Wong Tuan Wah
Director, Conservation
National Parks Board

Thanks to WildSingapore.

International Coastal Cleanup Singapore 2012 – Public registration for Organisations now open!

Dear organisers,

Registration for ICCS 2012 has now opened!

First: Check Site Availability, Difficulty and Location

  1. Check the availability of sites at: http://iccs-status.rafflesmuseum.net
  2. A difficulty level estimate is provided for guidance. You can examine the assessment details here: http://iccs-sites.rafflesmuseum.net
  3. The location of the sites on Google Maps is provided here: http://iccs-map.rafflesmuseum.net

Second: Registration by Organisers
Organisers may register at this page: http://iccs-registration.rafflesmuseum.net/
You will be allocated a site and the relevant Zone Captain will inform you by mid-June.

ICCS2012 Calendar

The dates in the ICCS 2012 calendar are as follows:

  • Sat 07 Jul 2012 – ICCS Workshop for Organisers: 8am-12pm
  • Sat 25 Aug 2012 – ICCS Lecture (& Briefing for Site Buddies): 10am-12pm
  • Sat 15 Sep 2012 – International Coastal Cleanup Singapore: 8am-12pm

Volunteer Recruitment
Volunteer Site Buddies – we are looking for people who can assist operations on the ground as capable Site Buddies at various sites. This would involve the following dates (8am-12pm):

  • Sat 09 Jun 2012: World Oceans Day cleanup
  • Sat 07 Jul 2012: Site Buddies Workshop
  • Sat 04 Aug 2012: National Day cleanup
  • Sat 15 Sep 2012: ICCS

If you are willing and able, please sign up here: http://iccs-volunteer.rafflesmuseum.net

Independents sign-up in July.
For individuals who intend to participate on the event day in September only, we will announce the the sign up in July.

Otherwise, do check our twitter, blog or facebook pages.

Thank you for caring for the environment!

Cheerio!

Sivasothi


N. Sivasothi
Coordinator, International Coastal Cleanup Singapore
e: iccs@rafflesmuseum.net
w: http://coastalcleanup.nus.edu.sg/
b: https://coastalcleanup.wordpress.com/
f: http://fb.com/iccsg/
t: https://twitter.com/coastalcleanup/

The Earth Day Coastal Clean-up 2012: 106 clear 400kg but not in thunder, lightning or in rain!

On the 28th of April 2012, 106 volunteers headed down to Tanah Merah site 7 for the Earth Day coastal clean-up!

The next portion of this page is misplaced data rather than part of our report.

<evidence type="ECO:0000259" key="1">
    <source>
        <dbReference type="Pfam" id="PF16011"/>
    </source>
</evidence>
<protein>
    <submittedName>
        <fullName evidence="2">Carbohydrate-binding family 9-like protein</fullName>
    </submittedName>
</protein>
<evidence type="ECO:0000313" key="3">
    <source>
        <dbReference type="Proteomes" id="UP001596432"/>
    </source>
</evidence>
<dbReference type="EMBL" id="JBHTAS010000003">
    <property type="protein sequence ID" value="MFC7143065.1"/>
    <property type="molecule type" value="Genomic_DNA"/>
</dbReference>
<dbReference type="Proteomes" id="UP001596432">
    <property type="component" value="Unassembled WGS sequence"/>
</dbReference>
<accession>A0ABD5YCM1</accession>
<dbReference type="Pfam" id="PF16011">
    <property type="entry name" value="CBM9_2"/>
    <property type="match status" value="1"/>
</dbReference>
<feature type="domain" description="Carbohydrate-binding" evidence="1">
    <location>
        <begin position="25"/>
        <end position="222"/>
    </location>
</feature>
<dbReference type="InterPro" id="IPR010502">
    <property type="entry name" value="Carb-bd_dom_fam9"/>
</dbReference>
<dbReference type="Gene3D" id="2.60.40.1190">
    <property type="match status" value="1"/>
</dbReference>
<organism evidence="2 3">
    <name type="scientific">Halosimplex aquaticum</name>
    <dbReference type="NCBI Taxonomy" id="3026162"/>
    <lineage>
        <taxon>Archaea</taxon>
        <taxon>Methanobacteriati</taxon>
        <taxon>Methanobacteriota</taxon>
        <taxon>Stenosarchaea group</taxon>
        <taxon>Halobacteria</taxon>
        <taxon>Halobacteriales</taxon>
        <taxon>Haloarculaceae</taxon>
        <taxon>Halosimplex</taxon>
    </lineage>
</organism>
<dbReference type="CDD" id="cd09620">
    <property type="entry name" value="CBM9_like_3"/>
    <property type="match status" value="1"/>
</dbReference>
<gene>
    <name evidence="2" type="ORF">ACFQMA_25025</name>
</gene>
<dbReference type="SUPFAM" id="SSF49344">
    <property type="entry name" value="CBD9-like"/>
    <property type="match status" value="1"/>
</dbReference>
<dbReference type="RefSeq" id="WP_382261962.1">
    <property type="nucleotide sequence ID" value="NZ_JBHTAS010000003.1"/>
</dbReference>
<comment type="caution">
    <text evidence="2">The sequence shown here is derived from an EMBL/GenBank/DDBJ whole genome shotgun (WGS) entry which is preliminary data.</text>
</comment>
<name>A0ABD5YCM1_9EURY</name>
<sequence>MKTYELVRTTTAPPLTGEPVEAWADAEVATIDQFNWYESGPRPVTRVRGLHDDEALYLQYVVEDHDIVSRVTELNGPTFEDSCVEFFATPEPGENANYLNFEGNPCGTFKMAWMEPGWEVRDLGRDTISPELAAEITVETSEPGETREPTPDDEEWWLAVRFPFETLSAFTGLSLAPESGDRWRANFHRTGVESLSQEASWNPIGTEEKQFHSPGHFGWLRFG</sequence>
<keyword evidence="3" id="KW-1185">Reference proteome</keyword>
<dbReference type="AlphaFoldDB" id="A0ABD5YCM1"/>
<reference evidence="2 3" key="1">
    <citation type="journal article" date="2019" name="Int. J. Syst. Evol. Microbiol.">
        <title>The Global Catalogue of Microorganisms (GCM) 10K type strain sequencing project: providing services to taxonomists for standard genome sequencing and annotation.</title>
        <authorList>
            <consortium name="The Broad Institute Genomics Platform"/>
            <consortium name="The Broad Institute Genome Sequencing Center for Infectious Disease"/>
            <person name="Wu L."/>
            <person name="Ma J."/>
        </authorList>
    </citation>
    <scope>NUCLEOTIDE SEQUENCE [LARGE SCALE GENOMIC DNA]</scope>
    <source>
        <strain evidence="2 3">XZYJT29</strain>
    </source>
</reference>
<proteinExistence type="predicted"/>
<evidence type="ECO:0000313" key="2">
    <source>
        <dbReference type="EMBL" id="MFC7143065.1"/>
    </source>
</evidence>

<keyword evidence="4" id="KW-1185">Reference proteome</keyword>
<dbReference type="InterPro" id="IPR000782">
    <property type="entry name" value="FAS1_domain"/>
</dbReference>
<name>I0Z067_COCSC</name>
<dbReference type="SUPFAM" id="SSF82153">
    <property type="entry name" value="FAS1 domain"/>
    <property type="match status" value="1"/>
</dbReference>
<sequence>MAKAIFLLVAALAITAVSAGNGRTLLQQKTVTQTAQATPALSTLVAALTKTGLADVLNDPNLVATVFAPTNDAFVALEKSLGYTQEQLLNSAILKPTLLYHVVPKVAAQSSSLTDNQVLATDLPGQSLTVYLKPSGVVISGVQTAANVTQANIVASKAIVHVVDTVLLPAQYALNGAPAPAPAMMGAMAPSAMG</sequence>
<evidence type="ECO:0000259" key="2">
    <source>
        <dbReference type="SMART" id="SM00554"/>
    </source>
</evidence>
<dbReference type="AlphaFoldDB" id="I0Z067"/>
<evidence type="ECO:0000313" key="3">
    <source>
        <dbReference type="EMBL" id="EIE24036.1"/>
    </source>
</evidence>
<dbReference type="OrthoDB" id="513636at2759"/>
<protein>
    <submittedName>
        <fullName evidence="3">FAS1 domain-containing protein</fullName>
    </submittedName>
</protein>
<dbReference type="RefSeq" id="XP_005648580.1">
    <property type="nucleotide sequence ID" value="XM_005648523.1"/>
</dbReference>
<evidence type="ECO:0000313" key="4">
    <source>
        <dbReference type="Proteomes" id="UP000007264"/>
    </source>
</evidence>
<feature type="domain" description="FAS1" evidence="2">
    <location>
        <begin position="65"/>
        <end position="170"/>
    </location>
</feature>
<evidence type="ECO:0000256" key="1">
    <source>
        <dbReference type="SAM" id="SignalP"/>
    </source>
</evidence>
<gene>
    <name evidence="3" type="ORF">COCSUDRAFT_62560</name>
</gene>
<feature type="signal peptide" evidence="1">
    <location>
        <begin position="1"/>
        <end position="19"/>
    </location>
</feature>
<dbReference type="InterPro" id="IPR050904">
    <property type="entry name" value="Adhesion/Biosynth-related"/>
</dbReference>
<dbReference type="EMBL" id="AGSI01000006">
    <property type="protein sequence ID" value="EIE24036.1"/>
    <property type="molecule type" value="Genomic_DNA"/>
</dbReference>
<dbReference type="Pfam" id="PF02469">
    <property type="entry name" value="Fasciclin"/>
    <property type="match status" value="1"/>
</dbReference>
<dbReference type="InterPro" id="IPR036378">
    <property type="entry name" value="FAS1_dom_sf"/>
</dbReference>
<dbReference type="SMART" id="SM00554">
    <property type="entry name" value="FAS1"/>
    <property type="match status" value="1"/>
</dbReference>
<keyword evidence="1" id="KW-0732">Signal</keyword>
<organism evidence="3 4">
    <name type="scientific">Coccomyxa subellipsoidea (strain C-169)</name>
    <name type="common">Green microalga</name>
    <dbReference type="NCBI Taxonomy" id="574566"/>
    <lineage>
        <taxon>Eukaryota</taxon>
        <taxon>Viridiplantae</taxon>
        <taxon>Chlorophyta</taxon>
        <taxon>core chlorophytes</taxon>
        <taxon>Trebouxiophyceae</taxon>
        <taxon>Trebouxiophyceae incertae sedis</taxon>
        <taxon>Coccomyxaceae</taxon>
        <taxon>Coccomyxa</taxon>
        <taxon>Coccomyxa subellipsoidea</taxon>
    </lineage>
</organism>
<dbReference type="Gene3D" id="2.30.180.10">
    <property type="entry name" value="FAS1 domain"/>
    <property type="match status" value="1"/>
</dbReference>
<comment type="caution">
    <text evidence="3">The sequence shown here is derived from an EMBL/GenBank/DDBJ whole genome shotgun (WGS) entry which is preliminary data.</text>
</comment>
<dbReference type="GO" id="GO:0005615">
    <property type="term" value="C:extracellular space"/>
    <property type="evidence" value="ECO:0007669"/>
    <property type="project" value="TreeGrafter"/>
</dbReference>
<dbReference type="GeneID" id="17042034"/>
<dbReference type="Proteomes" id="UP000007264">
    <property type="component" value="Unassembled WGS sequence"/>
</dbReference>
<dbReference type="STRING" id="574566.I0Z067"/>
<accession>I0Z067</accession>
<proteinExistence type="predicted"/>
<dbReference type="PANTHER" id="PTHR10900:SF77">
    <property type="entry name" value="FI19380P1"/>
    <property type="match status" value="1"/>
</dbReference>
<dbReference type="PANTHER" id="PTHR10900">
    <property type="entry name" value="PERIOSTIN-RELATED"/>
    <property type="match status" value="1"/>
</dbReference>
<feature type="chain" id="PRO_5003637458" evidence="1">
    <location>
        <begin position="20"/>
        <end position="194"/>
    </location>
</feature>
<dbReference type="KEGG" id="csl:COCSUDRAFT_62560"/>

Pre-session group photo! | Photo credit: Benjamin Tan

Attendees include volunteer bodies from corporate groups, such as Gammon Construction Limited, SGCares, Standard Chartered, Starbucks, students from Ngee Ann Polytechnic, and independent sign-ups from the general public!

We’re really grateful for the relatively huge turnout! T’was really heartening.

Heading towards the halfway mark before dispatching to either ends of the beach | Photo credit: Benjamin Tan

Yiyong takes the session very, very seriously. | Photo credit: Xu Weiting

Yiyong reminds all volunteers to rehydrate during the session!

Volunteers manoeuvring through the vegetation along the higher strandline | Photo credit: Jocelyne Sze

Splitting up to look for trash | Photo credit: Benjamin Tan

Working together to remove bulky items | Photo credit: Benjamin Tan

Family bonding session! | Photo credit: Benjamin Tan

Determined to get some work done even as the rain clouds approached! | Photo credit: Jocelyne Sze

The weather wasn’t cooperating, unfortunately. Shortly after we’ve briefed the masses, dark clouds gathered, and the overcast sky loomed in the distance.

The impending rain wasn’t a concern for most; After all, we were dealing with groups of highly-motivated individuals. However, we do place our participants’ safety as the utmost priority.

Zone captain, Benjamin Tan, calling out to volunteers to head towards TMFT, in view of inclement weather

According to National Environment Agency (NEA),

Singapore has one of the highest rate of lightning activity in the world. Lying near the Equator, the weather is hot and humid almost all year round. Conditions are favourable for the development of lightning producing thunderstorm clouds. via

In fact, April and May are a few of the most lightning-prone months because of the intense inter-monsoon weather conditions.

Still unconvinced? Read: Lighting: the scariest encounter on the shore by Ria Tan (Founder of WildSingapore)

Minutes before it rained | Photo credit: Jocelyne Sze

The sky clears just as we called off the activity. | Photo credit: Jocelyne Sze

Zone captain, Benjamin, debriefs the masses | Photo credit: Jocelyne Sze

WHY ENGAGE IN YEAR-ROUND COASTAL CLEAN-UP EFFORTS?

To cater to interested groups of people who would like to be a part of this coastal clean-up initiative, but are unable to attend the annual ICCS in the month of September.

To raise the consumer awareness on the impact of litter in the marine environment, and clear marine litter (mostly recreational trash – e.g. plastic bottles/bags/wrappings/straws, styrofoam chunks etc.) which will otherwise remain circulating in the ecosystem, implicating wildlife (and eventually our lives).